In chapter 41, God gives His fullest explanation as to why evil exists in a creation made by a good God.

The fall of Satan (i.e. Leviathan) as imagined by William Blake.

Chapter 41 (For Previous Chapter Click Here, For Subsequent Chapter Click Here)

Just as man cannot master Behemoth, he cannot master Leviathan. For reasons we already covered in chapter 3, we can be confident that Leviathan is a type for Satan. The picture here is one of a dragon, used to great effect in the Book of Revelation.

When God asks Job whether he can “draw out Leviathan with a fish hook” or “put a rope in his nose” (Job 41:1-2), we can infer two things. First, God can and man cannot. Second, God can draw out Satan and put him to work like an ox with a rope in its nose.

We saw this in chapters 1 and 2. God set Satan up, encouraging him to target Job and even gave Satan great leeway in his work. We are nearing the end now and we are about to see the resolution: God is glorified, Satan is proved wrong, and Leviathan has been used again to work out the sovereign purposes of God even when he did not want to.

The scene in heaven appears to permeate the early section of chapter 41. Satan will not speak kindly to man out of fear or beg him for anything (Job 41:3). Yet, this is exactly what Satan did to God in chapters 1 and 2! While man cannot lightly bargain with Leviathan (Job 41:5-6), God did so in the first two chapters, using him like a play thing. Satan will not make a covenant with man (Job 41:4), but perhaps we may infer here even in his rebellion Satan still serves the purposes of God as does every angel. In fact, as we have belabored the point here, all things serve the purposes of God. Satan in the beginning made a covenant with God to serve Him, but then rebelled. However, now even in his rebellion acts as a slave of God accomplishing His purposes.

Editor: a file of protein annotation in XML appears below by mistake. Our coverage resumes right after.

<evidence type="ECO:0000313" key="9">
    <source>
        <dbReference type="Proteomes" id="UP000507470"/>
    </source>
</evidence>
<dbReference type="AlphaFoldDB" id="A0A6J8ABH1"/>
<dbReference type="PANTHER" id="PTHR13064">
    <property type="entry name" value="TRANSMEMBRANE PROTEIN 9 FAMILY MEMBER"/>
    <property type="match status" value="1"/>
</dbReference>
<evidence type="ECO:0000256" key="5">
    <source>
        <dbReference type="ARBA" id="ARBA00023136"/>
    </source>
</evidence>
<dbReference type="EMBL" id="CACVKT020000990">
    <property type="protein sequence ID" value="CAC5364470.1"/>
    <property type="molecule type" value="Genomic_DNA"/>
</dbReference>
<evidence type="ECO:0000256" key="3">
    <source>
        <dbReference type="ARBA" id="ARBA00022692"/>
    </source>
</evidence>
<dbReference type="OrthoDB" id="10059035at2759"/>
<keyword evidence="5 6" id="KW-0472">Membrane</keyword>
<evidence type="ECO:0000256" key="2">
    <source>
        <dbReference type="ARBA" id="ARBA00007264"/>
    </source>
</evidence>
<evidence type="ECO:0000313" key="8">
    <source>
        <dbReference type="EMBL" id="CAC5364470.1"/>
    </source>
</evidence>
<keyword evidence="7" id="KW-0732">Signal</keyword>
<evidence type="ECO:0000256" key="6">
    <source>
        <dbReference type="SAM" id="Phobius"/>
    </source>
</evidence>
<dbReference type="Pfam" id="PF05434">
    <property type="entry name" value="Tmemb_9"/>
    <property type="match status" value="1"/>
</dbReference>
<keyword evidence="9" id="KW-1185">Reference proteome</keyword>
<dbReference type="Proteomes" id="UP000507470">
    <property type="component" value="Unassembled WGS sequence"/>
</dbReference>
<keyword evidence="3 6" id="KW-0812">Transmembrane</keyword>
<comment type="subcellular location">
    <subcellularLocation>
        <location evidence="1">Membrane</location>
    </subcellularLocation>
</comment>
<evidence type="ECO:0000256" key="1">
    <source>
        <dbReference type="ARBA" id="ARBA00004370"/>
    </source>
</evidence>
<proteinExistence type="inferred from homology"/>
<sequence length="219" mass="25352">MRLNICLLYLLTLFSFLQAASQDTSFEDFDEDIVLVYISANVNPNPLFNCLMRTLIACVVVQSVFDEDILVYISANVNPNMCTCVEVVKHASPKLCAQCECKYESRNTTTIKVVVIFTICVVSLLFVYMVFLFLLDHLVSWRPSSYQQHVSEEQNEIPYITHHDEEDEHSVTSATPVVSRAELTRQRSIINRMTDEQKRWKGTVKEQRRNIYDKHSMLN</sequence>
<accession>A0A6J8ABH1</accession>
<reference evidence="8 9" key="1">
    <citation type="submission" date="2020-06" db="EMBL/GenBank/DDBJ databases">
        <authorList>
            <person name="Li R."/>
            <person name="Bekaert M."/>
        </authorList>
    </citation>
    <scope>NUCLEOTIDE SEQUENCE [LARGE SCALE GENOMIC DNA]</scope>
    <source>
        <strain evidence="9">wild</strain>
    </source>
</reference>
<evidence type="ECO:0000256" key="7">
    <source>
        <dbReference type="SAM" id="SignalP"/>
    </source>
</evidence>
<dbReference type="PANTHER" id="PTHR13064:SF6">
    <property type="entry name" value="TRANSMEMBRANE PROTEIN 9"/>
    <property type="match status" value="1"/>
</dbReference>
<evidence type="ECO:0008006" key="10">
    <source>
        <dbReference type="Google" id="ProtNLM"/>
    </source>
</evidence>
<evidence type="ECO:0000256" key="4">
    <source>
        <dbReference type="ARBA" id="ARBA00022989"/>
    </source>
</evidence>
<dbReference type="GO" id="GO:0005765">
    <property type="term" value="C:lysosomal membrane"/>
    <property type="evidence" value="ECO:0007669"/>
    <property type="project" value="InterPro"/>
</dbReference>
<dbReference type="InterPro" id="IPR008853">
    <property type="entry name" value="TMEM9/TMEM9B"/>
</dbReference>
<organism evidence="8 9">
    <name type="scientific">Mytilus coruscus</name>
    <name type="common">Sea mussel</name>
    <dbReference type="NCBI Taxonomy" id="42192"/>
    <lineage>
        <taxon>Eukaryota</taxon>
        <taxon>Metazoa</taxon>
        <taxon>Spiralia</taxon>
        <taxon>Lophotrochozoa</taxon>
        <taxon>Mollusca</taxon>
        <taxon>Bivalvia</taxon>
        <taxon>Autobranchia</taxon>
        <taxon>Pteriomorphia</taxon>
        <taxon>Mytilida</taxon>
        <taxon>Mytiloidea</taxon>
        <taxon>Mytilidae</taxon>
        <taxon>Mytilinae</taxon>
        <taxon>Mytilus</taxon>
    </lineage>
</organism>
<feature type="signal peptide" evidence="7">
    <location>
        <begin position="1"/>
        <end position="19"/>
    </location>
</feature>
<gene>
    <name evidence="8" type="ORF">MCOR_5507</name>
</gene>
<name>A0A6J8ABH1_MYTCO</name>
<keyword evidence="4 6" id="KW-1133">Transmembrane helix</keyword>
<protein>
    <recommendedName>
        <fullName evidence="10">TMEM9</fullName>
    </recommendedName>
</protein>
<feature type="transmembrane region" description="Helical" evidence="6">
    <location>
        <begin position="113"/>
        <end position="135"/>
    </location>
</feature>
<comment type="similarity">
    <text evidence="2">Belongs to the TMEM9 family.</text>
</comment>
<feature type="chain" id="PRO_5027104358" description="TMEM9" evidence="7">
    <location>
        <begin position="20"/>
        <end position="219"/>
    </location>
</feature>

Oh, the depths of the judgments of God! For He separates the light from the darkness, He ordains both good and evil, and He brings glory to His name through it. Indeed God takes “no pleasure in wickedness” (Ps 5:4), yet He “causes well being and calamity” (Is 45:7), the very same calamity brought upon by Leviathan and Behemoth. Indeed, “is not from the mouth of the Most High that both good and ill [literally “evil/bad” in the Hebrew: רעה רע or raw-aw’] go forth” (Lam 3:38)?

As Augustine observed, even man’s power to sin lays in God’s hands and not his own:

For what could be said more plainly than what is actually said, “As concerning the gospel, indeed, they are enemies for your sakes?” [Rom 11:28] It is, therefore, in the power of the wicked to sin; but that in sinning they should do this or that by that wickedness is not in their power, but in God’s, who divides the darkness and regulates it; so that hence even what they do contrary to God’s will is not fulfilled except it be God’s will (On Predestination of the Saints, Chapter 33).

God is not unfair in this. Some will defend man, saying that he was “manipulated to do wrong” by Satan. Man in his own heart is sinful and is enticed by Leviathan to act upon his own thoughts. The consequences that man suffers as a result are well deserved. Just as Hitler is guilty of killing millions, the murderers he used are also guilty of killing millions. For the one who entices to evil is wicked just as the ones so enticed are wicked.

After making these points, God essentially continues to reiterate the idea that moves on to speak of how man cannot master Satan for the majority of the chapter (Job 41:7-8, 12-32). Indeed, without God putting a hedge around Job, he was powerless to prevent the ravages of Leviathan. Leviathan is an impenetrable, imposing dragon that breathes fire. He is wicked, with “a heart as hard as a stone” (Job 41:24). While man cannot pierce and slay Leviathan (Job 41:7), God can (Is 51:9).